I received a letter last April with identifier CP45 from IRS after filing for tax year 2022. I understand this is regarding the IRS indicating they won't apply a tax overpayment to this year's (2023) estimated tax payments. The letter indicated that more information would be sent along explaining the adjustment, but it never was...sigh.

The difference between what I had overpaid and the change(s) IRS made that reduced that amount available for this year's estimated payments, i.e. where they felt my filing was in error, was exactly $400.

Does anyone have a good guess, or maybe actual experience, with this situation? Not just the CP45 letter, with is mostly informational, but such a round number of $400? Obviously, there is no point in actually calling them at the number on the letter (life is short, after all), so no need to suggest. Thanks...

  • Round number is perfectly reasonable if you had a math error on your forms. Even if random the odds against it are only 1 in 100 so it's quite possible.
    – keshlam
    Feb 25, 2023 at 14:50
  • @keshlam: yep...I wondered about that, but a search through my return for an amount = exactly $400 did not find anything. My taxes are simple, and I use Turbotax, so while it's >possible< that a mistake was made and that it equaled exactly $400, I think it's >really< unlikely. I think there is probably another reason or explanation, hence my OP. Thanks for replying :--)
    – AA040371
    Feb 25, 2023 at 16:23
  • All it takes is a one-digit error in one of the numbers, and the digit doesn't have to be 4, just 4 away from being correct.
    – keshlam
    Feb 25, 2023 at 17:12
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    You should absolutely call them. They are in fact answering their phones nowadays.
    – littleadv
    Feb 25, 2023 at 19:35
  • @littleadv: Ok, OK...I'll try! (lol) If they even answer in a timely manner I'll mark your answer as "the answer". Otherwise you owe me beer :--)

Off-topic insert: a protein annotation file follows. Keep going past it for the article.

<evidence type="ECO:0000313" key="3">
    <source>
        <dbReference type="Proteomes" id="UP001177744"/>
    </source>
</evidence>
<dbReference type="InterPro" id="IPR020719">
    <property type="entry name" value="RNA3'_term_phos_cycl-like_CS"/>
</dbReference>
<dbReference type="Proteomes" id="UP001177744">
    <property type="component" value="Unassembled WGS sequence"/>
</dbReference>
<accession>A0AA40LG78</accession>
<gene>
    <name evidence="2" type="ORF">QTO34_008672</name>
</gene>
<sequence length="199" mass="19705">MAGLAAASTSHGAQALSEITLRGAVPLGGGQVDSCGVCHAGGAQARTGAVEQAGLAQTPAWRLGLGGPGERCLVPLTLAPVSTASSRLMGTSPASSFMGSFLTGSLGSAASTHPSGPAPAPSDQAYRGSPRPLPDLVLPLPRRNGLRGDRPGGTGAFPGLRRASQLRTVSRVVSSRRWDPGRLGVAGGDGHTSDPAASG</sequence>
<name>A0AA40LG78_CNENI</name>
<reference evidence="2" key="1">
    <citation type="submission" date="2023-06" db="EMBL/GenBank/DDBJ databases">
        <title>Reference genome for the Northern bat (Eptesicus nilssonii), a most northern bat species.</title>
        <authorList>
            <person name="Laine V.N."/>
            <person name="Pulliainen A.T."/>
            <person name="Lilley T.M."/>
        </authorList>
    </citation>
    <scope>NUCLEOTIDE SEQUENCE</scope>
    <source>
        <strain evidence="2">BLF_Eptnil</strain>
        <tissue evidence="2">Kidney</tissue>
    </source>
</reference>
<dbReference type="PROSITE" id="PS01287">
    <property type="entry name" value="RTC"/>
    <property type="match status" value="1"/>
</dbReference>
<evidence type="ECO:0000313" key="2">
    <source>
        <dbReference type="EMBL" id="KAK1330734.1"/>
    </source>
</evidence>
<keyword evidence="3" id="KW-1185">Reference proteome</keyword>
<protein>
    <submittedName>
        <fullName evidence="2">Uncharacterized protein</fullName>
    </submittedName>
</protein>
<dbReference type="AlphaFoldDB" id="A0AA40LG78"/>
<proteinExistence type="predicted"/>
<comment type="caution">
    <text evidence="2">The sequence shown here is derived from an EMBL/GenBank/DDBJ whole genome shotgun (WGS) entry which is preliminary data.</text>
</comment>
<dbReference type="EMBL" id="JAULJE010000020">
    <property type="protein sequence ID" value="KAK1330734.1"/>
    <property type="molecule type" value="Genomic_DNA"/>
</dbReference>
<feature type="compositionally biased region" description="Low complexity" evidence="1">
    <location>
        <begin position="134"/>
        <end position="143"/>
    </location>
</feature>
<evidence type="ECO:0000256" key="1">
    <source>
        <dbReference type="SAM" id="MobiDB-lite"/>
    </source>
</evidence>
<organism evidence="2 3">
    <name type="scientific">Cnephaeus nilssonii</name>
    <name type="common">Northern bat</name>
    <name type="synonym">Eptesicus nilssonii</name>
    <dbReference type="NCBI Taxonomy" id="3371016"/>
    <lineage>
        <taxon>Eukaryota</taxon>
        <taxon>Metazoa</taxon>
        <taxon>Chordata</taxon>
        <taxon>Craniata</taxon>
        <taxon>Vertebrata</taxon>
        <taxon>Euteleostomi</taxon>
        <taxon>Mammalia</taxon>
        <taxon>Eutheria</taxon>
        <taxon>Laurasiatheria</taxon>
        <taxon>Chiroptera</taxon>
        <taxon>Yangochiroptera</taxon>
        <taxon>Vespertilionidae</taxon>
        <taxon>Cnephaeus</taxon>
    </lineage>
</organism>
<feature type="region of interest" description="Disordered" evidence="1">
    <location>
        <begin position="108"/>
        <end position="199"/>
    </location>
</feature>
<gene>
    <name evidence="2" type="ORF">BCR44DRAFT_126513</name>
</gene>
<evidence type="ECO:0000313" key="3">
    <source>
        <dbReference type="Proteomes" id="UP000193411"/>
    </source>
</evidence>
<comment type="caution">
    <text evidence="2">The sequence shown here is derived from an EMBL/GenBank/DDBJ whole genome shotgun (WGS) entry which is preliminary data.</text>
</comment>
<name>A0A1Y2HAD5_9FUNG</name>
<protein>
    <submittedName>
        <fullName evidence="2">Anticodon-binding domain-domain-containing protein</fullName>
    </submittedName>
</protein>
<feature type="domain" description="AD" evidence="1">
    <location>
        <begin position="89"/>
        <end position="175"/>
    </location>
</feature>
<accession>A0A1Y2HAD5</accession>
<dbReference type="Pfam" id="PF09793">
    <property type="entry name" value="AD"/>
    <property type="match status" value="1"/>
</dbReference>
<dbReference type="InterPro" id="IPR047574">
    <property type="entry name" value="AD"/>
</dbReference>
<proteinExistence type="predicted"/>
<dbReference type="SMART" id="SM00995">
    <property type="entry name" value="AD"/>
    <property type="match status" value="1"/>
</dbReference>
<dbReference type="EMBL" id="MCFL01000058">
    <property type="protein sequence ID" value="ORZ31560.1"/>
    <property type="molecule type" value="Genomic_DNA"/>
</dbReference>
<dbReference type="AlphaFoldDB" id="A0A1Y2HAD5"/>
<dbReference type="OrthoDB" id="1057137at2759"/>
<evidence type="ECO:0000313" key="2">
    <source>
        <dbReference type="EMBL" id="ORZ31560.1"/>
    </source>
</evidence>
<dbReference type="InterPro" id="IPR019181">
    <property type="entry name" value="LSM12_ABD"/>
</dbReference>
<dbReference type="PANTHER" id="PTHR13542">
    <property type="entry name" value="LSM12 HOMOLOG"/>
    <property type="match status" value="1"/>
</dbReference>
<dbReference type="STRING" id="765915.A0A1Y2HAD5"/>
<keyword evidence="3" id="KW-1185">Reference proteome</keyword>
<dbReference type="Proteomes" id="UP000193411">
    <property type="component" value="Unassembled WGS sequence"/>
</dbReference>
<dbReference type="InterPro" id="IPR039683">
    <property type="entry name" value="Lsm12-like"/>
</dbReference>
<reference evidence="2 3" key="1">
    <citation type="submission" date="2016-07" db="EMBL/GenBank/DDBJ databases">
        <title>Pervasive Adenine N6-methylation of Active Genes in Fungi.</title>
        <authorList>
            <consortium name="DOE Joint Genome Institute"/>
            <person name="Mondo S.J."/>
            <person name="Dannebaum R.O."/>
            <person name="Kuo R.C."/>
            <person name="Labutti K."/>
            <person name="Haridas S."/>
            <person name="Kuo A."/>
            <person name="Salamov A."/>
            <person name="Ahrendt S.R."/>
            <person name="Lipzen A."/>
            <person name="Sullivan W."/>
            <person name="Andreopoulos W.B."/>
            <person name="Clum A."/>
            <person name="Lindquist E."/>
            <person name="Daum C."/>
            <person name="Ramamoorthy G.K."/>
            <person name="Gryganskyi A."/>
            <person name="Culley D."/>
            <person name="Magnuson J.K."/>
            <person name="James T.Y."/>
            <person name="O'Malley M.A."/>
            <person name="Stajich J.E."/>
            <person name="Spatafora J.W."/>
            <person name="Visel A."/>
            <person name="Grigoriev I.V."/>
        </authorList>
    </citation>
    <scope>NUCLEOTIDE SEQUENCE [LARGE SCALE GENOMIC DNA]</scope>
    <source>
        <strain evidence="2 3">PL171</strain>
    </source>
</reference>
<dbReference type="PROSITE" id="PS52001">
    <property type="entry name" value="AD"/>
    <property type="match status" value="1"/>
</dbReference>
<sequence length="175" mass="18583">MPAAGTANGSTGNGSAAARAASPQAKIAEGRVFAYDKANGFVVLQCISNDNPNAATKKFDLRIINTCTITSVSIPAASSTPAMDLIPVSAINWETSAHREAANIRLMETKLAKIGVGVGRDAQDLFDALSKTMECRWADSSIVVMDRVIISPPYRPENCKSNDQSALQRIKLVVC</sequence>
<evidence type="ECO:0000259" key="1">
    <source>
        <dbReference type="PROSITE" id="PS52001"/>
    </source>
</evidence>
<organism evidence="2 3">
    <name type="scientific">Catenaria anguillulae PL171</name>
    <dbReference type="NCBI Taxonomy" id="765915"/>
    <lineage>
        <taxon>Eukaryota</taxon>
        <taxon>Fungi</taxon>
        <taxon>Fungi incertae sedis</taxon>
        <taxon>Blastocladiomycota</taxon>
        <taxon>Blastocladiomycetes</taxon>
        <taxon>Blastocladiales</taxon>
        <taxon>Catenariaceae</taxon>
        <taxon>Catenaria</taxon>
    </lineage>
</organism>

– AA040371
    Feb 26, 2023 at 1:02

2 Answers 2


From the IRS:

How can I find out what happened on my tax return this year that would cause this change?

Please contact us at the number listed on your notice for the specific information concerning your tax return.

So yes, call. They do answer their phones, and since the Biden's budget increase they were able to hire 5000 more phone reps. The wait time now should be manageable:

In addition, practitioners can call the general IRS help line number — 800-829-1040 — which has a wait time of under 12 minutes, Corbin said.

  • Strictly speaking the significant new IRS funding was in the optimistically (if not fantastically) named Inflation Reduction Act, not the budget and (eventually) enacted Consolidated Appropriations Act, but that doesn't alter the result. Feb 26, 2023 at 5:14
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    It turns out that the $400 was a "bad check" fee that was applied to an estimated tax payment I made electronically that my bank SNAFU'd. lol...$400 because an EFT failed. Anyhoo...I found out by calling them, and I didn't have to wait long at all. So thanks for the tip.
    – AA040371
    Feb 27, 2023 at 17:28

In addition to improved chance now of reaching them by phone, you can request a "record of account" transcript. This shows the major line items from your return -- compare them to the return you (tried to) file for any differences, which IRS may have done for a 'math error correction', although you should have received a notice for such -- AND any subsequent changes they posted (although for any change due to 'audit' or even 'error resolution' you should have received several notices).

If you pass their (outsourced) security screening -- or if you have already done so to get an 'online account' -- you can do this online, instantly. Otherwise you may need to have it mailed to you, which will take a few weeks, but as long as you don't use the paper request it is automated and won't have to wait for a human.

  • @dave-thompson-085: thanks...to make clear, I received the original letter telling of the markdown of $400 about a year ago, but have never received anything further communication, in particular something explaining the >>why<< of it. And I am aware of the ID.Me option, but am more than a little nervous about it, for obvious reasons.
    – AA040371
    Feb 26, 2023 at 13:46
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    mblatz01: personally I feel with the scrutiny id.me is under they're safer than average -- certainly more than IRS inhouse apps which had several confirmed breaches, as well as OPM Equifax TMobile FaceSteal TwitLie GooGrab and so on. But as I said there is the alternative of having a transcript mailed -- because this goes to your address of record, not an address potentially entered by a fraudster, they accept lower security for the request and in particular no id.me -- although on rechecking I see you must do separate return ts and account ts. But I seee this is now moot anyway. Mar 2, 2023 at 5:45

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